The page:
Spreading the link love. Think about each part of your website as a different member of one big extended family. You can’t have a giant family reunion every day, so how else do you keep everyone together? Well, in the web world, we use internal links, which are pathways that make it easy for readers to move from one page to another on a given site. See how we linked to that article about anchor links in the last paragraph? That’s an internal link right there. These little guys are your new best friends, because the more time people spend jumping across various links, the more search engines can classify your site as being user-friendly, and the more of your pages get opened by visitors and thereby crawled and indexed on #Google. But, wait, there’s more! You don’t want to just throw a link on random words. Why? Because by placing the hyperlink on a more descriptive word - instead of just writing “Click Here,” for example - you can give an indication (with keywords) of what’s up ahead on the coming page. This specificity increases the chances that the linked page will appear in the results for that keyword. You can keep the links flowing by including a section of archived or featured posts on your landing page, or placing a sitemap in your footer.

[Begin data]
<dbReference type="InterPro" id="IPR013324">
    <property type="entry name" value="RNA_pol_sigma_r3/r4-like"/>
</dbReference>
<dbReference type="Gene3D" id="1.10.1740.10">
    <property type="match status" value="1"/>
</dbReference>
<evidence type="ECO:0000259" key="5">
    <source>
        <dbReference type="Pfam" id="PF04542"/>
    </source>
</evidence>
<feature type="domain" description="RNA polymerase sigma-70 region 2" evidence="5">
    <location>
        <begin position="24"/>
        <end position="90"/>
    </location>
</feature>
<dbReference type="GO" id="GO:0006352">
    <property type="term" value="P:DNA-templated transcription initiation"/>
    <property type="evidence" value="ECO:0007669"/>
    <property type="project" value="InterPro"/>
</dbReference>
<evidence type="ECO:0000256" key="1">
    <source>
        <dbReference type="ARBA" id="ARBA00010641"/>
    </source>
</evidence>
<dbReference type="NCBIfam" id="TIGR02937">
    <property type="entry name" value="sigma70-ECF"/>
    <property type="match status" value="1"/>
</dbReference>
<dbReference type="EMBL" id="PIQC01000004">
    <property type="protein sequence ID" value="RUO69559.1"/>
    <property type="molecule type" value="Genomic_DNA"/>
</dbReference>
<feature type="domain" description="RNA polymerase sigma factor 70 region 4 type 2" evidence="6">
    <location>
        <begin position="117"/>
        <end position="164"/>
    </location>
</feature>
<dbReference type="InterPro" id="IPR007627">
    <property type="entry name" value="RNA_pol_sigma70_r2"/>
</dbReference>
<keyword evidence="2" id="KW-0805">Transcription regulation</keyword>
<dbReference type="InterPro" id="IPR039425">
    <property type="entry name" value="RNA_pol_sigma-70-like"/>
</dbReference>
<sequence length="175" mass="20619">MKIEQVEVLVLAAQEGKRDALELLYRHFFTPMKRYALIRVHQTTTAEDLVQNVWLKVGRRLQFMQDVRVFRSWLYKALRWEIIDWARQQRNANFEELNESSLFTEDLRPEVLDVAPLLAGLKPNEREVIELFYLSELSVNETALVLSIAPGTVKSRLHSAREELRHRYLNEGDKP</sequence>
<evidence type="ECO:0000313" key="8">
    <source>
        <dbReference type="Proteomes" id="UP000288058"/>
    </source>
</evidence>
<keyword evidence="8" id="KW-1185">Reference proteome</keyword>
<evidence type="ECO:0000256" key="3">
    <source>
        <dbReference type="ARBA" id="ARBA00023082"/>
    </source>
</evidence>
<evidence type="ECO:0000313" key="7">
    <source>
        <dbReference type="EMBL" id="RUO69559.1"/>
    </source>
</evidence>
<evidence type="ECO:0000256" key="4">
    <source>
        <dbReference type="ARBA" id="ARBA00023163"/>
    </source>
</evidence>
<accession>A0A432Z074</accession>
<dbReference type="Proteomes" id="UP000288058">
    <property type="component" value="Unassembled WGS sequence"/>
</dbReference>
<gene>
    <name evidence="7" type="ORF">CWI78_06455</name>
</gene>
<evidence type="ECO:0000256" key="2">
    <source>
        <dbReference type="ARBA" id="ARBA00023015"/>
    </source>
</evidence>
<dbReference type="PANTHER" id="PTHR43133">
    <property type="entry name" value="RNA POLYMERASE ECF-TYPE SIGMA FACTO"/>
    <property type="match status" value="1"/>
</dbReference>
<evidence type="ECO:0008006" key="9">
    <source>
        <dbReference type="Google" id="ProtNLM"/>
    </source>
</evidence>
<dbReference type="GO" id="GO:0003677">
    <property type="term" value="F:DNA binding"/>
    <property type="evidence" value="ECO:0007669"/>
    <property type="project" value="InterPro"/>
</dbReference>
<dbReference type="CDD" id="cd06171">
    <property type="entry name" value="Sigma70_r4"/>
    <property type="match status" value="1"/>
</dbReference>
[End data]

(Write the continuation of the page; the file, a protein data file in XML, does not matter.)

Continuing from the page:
Honey, I shrunk the screen. 61.2% of #mobile phone owners across the world accessed the Internet from their mobile devices in 2018. What does this mean for you and your website? If visitors can’t find the menu bar because it was cut off on their smaller screens, or half of your photo gallery goes missing off the page, it could be a dead-end to a visitor's engagement.